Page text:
It belongs in a museum: During a weapons search police discovered unregistered antiquities

As part of ongoing weapons searches in Israel’s North, Border Police officers uncovered unregistered antiquities at a suspect’s home, according to a Maariv report on Thursday.

Border Police and Northern District Police were searching homes in the town of Ibillin as part of investigations into violence in Israel’s Arab sector. 

Police searched the suspect’s house for weapons but instead discovered a trove of unregistered antiquities.

Under the 1978 Antiquities Law, all antiquities found inside Israel belong to the state. Once found, all antiquities must be reported to the Israel Antiquities Authority within 15 days of discovery. 

Independent searches for antiquities are also illegal, and the use of digging tools or metal detectors in areas of archaeological interest leads to an automatic assumption of intent to discover antiquities, and thus confiscation.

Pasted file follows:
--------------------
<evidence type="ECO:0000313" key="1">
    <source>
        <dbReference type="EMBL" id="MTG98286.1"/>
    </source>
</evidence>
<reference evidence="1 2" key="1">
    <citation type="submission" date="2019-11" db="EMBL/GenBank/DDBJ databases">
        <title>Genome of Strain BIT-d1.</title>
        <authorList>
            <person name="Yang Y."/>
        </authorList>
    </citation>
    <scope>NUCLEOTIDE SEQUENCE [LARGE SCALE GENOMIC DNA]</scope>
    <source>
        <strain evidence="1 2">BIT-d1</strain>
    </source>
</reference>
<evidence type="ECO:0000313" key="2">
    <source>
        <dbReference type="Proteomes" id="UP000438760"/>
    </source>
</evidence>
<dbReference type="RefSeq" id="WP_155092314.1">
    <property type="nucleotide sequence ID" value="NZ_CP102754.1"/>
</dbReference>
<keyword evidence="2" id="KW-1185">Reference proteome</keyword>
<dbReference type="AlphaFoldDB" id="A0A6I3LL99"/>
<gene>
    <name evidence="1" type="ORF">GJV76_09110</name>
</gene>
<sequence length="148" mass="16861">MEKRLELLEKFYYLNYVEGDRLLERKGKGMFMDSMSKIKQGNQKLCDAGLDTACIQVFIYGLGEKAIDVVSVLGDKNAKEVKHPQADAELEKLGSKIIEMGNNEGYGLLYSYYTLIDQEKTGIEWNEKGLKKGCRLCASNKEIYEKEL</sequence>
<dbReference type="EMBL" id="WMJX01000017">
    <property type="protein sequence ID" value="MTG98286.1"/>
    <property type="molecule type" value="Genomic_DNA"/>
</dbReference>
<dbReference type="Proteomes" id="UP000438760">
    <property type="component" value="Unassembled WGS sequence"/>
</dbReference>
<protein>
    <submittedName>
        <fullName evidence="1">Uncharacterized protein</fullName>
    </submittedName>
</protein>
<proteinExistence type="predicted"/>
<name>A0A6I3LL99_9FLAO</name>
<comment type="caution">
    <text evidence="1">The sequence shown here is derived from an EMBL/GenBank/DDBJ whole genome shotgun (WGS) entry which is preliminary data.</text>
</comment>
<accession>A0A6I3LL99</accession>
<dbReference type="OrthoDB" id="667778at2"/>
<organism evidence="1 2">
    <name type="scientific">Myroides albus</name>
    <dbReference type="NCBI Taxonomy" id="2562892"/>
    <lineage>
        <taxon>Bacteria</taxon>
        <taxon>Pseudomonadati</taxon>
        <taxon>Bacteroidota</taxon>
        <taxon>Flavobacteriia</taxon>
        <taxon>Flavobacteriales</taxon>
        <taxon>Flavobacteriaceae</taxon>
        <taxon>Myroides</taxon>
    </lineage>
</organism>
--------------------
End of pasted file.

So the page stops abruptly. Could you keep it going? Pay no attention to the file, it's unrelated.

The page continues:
Dealing in antiquities also requires a license from the Director of the Israel Antiquities Authority.

Excavations of the Israel Antiquities Authority in the Judean Desert. The public is invited. (credit: Emil Aladjem, Israel Antiquities Authority)

Accidental discovery

During the search of the weapons suspect’s house, police discovered ancient wicks, coins, and lamps, as well as a metal detector.

The 48-year-old was detained and taken to the Shfaram police station for questioning. An Antiquities Authority Investigator was summoned to support police investigations.

The investigator confirmed that the wicks were at least hundreds of years old and confirmed the coins were from the Islamic period.

Police warned the suspect about the maintenance of the antiquities; they were transferred to the Antiquities Authority for preservation.

Inspector Nidal Abdelhalim, the chief intelligence and investigation officer at the Shfaram police station, said “In quite a few cases, we find criminals who steal antiquities are also known to us in other areas. Behind every ancient object, like the ones that were seized, there is a hundreds of year-old historical story. It deserves to be in the right hands, presented to the whole public, and not be the private property of one criminal or another.”





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